dc.creatorWang, Dajianen_US
dc.contributor.authorWang, Dajianen_US
dc.date.issued1999en_US
dc.publisherThe University of Arizona.en_US
dc.rightsCopyright © is held by the author. Digital access to this material is made possible by the University Libraries, University of Arizona. Further transmission, reproduction or presentation (such as public display or performance) of protected items is prohibited except with permission of the author.en_US
dc.description.abstractMost published studies of ESL/EFL vocabulary learning were grounded in the paradigm of L1 English literacy research. This case study, however, emphasized a simultaneous examination of the functions of the dictionary, of the learner's native language, as well as of the context, as one unitary process of ESL/EFL vocabulary learning through reading defined in its own terms. Four Chinese students (three graduates and one undergraduate) participated in the study. Each was assigned to read a passage, to take a vocabulary test based on reading, and to answer questions concerning her approach to vocabulary learning. They were allowed to use a dictionary for reading--but not the test--and to report their thoughts orally in English or Chinese or both. All these were recorded and transcribed. The final report was based on the protocols from two of the four cases. A series of lexical-semantic notions were applied to represent the learners' knowledge statuses in finer terms. Word, the basic unit of analysis, is defined as a lexical item, a combination of a lexical form and its essential meaning aspects. Context is defined as a set of relations--the semantic, the grammatical, and the rhetorical--a lexical item holds to the other items. The analyses thus better reflected the complex aspects of the English vocabulary--denotation, reference, sense, semantic traits, etc. These are potentially useful for designing sophisticated quantitative studies. The implications are manifold: the students should realize the scope of vocabulary learning in estimating their knowledge--whether be able to illustrative meanings, to distinguish synonyms, to perceive the selectional restrictions, etc.; they should train to absorb the contextual information to establish, refine, and substantiate their knowledge, as well as to infer meanings; they should learn to use the dictionary effectively and pay attention to absorbing information on usage; they should form a systemic perspective on translating English words into equivalents of their native language; ESL teachers, need to know a good deal of the students' native language to effectively deal with the issues concerned in teaching and research; and these L2 cases also threw light on the nature of L1 literacy teaching and research.en_US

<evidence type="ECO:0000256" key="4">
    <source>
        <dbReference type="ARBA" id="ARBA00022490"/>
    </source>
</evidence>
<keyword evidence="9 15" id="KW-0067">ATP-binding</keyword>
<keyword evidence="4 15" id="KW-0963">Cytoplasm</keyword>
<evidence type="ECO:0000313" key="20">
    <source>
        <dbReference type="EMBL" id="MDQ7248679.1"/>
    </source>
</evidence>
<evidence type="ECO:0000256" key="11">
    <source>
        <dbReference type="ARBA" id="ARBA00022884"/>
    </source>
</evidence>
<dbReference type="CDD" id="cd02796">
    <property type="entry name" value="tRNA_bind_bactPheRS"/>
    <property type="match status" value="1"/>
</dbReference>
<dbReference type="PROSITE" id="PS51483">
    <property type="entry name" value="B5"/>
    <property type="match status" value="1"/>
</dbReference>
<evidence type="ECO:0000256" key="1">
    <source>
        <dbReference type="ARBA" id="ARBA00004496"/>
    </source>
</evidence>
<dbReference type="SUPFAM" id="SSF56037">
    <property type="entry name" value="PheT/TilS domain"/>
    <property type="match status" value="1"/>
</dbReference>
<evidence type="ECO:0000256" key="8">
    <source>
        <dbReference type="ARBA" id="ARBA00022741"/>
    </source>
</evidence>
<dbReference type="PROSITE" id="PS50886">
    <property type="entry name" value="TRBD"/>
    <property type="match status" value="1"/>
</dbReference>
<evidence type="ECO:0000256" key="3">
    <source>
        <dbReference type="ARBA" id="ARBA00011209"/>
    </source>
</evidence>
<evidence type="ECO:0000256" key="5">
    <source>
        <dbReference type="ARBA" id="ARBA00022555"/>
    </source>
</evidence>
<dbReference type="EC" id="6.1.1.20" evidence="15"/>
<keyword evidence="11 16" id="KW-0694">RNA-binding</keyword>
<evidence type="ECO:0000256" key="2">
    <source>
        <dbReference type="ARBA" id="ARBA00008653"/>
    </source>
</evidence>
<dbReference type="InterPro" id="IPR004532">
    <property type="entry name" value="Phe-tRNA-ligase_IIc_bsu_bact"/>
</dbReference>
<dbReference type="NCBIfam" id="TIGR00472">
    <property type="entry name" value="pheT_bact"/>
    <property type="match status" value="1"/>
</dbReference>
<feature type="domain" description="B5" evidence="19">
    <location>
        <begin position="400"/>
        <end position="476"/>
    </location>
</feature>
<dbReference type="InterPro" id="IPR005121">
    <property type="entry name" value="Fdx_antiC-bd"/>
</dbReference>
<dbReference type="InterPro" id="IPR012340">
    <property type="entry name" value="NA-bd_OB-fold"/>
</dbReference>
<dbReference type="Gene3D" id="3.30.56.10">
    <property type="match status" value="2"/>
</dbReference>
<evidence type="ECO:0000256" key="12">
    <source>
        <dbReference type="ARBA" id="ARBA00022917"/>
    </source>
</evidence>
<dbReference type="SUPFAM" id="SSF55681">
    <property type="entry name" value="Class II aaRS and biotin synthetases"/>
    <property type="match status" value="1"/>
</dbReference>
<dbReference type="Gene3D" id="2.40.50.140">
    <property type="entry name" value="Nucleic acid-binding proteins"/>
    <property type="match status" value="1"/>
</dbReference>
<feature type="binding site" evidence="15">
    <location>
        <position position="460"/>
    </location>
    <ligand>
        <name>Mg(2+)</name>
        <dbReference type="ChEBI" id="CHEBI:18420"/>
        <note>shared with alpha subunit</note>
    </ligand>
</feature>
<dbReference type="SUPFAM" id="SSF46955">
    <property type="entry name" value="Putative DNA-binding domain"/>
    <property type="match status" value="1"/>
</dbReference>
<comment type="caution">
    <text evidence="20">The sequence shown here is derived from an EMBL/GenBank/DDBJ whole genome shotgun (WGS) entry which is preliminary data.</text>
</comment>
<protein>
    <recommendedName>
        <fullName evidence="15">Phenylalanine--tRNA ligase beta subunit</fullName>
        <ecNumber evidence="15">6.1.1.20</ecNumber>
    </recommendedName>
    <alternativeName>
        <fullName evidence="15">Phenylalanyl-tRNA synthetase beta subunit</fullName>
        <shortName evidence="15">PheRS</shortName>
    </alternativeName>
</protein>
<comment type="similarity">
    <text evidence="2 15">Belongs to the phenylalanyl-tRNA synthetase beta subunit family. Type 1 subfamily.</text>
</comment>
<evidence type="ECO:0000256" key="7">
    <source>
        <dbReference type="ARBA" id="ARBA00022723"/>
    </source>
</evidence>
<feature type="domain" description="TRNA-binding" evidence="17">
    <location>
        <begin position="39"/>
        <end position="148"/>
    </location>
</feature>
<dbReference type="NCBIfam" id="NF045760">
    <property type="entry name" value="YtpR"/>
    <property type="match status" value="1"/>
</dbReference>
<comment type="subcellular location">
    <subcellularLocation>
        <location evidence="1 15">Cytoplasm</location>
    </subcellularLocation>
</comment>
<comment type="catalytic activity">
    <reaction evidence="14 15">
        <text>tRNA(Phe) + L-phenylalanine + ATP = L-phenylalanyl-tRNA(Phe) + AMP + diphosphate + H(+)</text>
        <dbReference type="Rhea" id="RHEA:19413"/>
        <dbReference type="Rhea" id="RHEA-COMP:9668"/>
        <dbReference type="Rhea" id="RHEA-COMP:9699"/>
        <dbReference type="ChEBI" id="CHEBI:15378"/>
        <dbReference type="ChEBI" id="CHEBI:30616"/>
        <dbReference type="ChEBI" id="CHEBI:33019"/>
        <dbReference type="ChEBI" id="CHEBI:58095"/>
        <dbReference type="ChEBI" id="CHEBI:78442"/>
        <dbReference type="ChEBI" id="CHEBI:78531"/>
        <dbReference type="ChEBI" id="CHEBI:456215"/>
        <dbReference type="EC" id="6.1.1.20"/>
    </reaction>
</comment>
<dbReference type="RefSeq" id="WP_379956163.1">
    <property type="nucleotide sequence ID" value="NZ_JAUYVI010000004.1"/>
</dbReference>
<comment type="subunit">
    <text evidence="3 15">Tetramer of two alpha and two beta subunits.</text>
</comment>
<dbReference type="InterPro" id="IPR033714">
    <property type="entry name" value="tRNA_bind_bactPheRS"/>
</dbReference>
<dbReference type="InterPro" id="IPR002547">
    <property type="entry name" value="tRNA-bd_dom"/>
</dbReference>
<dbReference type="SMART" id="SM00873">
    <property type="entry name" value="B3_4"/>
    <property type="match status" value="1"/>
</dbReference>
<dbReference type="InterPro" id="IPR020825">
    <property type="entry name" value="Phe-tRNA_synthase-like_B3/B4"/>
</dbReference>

dc.typetexten_US
dc.typeDissertation-Reproduction (electronic)en_US
dc.subjectEducation, Bilingual and Multicultural.en_US
dc.subjectLanguage, Linguistics.en_US
dc.subjectEducation, Higher.en_US
thesis.degree.namePh.D.en_US
thesis.degree.leveldoctoralen_US
thesis.degree.disciplineGraduate Collegeen_US
thesis.degree.disciplineLanguage, Reading and Cultureen_US
thesis.degree.grantorUniversity of Arizonaen_US
dc.contributor.advisorFox, Danaen_US
dc.identifier.proquest9927503en_US
dc.identifier.bibrecord.b39569378en_US